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2012 Mirrored Every Bit The Sluggish Recovery That CoStar Economists Predicted, But There Were a Few Surprises Along The Way
While overall leasing volume appeared to be somewhat lower in 2012 from the previous year, strong absorption and very limited new construction — combined with a significant number of demolitions/removals of antiquated buildings — helped to push the U.S. office vacancy rate down 50 basis points over the past year to 12.3% at the end of fourth-quarter 2012, according to CoStar analysts.
In the fourth quarter, tenants absorbed a net 24 million square feet of space, for a total of 59 million square feet of net absorption for the year. The figure is slightly less than CoStar originally forecast but very strong compared to 2011, which rallied from a very slow first half to post 41 million square feet.
Nearly every U.S. office market enjoyed absorption gains in 2012, with the exception of a few markets with industry-specific or regional economic issues, such as Northern New Jersey, where the pharmaceutical business has been in contraction.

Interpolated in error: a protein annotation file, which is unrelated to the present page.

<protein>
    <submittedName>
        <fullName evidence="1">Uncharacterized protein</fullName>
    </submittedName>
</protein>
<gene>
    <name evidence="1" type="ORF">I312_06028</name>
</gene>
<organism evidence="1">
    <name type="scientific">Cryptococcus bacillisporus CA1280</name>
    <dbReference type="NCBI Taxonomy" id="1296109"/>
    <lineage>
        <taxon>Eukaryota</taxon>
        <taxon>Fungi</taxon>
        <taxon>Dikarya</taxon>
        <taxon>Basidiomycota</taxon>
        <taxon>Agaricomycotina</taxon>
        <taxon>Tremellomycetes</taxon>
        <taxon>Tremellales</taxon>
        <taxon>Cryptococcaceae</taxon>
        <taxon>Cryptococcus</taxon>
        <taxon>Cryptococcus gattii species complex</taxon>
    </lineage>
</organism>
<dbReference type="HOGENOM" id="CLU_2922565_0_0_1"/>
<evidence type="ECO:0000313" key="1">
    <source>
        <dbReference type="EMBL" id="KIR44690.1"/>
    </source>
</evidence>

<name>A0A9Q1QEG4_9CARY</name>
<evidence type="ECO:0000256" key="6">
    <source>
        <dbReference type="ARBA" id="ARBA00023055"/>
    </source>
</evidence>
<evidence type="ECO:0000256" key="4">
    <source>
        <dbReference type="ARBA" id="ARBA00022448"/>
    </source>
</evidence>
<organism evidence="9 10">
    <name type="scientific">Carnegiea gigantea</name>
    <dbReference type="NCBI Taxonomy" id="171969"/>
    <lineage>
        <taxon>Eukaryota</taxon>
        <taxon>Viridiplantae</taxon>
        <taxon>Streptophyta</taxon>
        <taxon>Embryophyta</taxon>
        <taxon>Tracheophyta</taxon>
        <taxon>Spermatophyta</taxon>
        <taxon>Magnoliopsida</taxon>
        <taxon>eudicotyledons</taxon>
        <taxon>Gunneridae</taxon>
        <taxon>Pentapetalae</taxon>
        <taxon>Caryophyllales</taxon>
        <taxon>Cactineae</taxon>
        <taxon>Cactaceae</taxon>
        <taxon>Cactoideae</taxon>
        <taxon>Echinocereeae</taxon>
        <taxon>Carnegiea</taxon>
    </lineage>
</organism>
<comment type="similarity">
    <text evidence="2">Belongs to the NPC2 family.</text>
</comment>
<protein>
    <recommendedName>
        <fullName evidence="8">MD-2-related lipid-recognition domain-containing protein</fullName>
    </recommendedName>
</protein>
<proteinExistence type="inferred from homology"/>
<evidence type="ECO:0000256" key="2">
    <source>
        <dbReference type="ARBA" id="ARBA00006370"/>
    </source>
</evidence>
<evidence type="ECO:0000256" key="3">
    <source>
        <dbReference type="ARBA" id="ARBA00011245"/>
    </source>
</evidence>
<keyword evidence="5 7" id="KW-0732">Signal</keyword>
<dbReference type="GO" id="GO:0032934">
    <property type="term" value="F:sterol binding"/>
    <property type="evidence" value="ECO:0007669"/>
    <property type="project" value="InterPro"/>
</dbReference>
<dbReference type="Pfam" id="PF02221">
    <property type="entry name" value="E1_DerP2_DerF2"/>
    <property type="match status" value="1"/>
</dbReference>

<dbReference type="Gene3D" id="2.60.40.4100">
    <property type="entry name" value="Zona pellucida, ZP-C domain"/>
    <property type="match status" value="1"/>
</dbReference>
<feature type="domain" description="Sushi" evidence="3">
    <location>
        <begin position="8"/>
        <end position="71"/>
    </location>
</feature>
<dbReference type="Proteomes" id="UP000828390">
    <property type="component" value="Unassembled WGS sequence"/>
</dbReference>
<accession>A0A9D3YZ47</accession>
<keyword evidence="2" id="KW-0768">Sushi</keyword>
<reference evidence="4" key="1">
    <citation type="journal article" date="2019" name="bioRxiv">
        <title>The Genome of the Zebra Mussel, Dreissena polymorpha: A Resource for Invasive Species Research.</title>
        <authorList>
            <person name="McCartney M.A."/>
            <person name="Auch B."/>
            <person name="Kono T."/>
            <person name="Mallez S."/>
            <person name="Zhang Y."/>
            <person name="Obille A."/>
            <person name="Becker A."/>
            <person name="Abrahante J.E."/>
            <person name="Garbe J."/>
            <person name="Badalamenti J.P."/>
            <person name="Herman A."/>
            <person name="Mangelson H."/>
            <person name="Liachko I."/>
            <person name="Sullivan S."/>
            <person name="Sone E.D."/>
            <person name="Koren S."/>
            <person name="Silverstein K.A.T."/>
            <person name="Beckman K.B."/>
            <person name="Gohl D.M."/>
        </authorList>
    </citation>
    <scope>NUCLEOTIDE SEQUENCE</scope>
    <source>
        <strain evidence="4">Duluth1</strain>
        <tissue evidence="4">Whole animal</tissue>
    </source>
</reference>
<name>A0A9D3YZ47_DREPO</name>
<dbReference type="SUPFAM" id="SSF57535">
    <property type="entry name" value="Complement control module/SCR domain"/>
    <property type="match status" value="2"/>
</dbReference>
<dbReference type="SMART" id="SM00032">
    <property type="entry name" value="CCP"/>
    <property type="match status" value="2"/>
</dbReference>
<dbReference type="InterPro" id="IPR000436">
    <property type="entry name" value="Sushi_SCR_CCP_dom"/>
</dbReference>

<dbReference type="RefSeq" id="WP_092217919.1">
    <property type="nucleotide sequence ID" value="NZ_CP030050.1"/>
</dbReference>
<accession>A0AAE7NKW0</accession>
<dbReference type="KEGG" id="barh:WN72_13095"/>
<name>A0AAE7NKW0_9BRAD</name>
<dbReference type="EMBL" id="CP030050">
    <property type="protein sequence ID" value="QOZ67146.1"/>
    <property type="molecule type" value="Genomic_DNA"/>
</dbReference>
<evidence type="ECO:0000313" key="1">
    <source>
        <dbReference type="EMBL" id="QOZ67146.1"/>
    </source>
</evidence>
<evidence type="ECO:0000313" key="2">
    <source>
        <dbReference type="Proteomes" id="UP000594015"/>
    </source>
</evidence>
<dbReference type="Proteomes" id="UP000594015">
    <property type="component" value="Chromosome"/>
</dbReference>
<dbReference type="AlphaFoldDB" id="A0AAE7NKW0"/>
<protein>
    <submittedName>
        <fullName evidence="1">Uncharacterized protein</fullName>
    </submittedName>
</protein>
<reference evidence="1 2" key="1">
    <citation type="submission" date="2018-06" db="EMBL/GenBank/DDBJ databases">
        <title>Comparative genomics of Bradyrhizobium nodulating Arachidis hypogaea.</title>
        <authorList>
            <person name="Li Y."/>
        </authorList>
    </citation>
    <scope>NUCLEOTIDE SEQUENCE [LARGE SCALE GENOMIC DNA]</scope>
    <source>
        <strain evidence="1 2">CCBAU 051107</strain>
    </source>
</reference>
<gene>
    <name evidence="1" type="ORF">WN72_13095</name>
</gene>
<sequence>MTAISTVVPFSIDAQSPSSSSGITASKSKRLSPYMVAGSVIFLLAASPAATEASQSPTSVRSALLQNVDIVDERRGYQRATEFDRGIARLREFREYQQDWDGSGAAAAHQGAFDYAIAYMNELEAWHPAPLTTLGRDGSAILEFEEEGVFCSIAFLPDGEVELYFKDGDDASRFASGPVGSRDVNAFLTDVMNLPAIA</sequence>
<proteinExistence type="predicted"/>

Joining perennially strong markets such as Houston and Dallas-Fort Worth in full recovery were the former housing-bust metros of Phoenix, Atlanta and Orange County, CA, where the local economies have benefited from increased office hiring and a gradually improving housing market.
“Submarkets such as Atlanta’s Buckhead, which were overbuilt, are now seeing increasing occupancies,” said Walter Page, Director of Research – Office, who was joined by Managing Director Hans Nordby and Manager, U.S. Market Research Aaron Jodka in analyzing the fourth-quarter and annual data. “The makings of rent growth are now in place in these markets.”
Absorption numbers show that companies are adjusting their decisions on where to lease space based on local employment, economic and regulatory conditions, Nordby noted.
“The big absorption office markets are energy and tech based, and tend to be in low regulation, low tax states. The markets with the highest regulation and cost structures are the most sclerotic,” he said.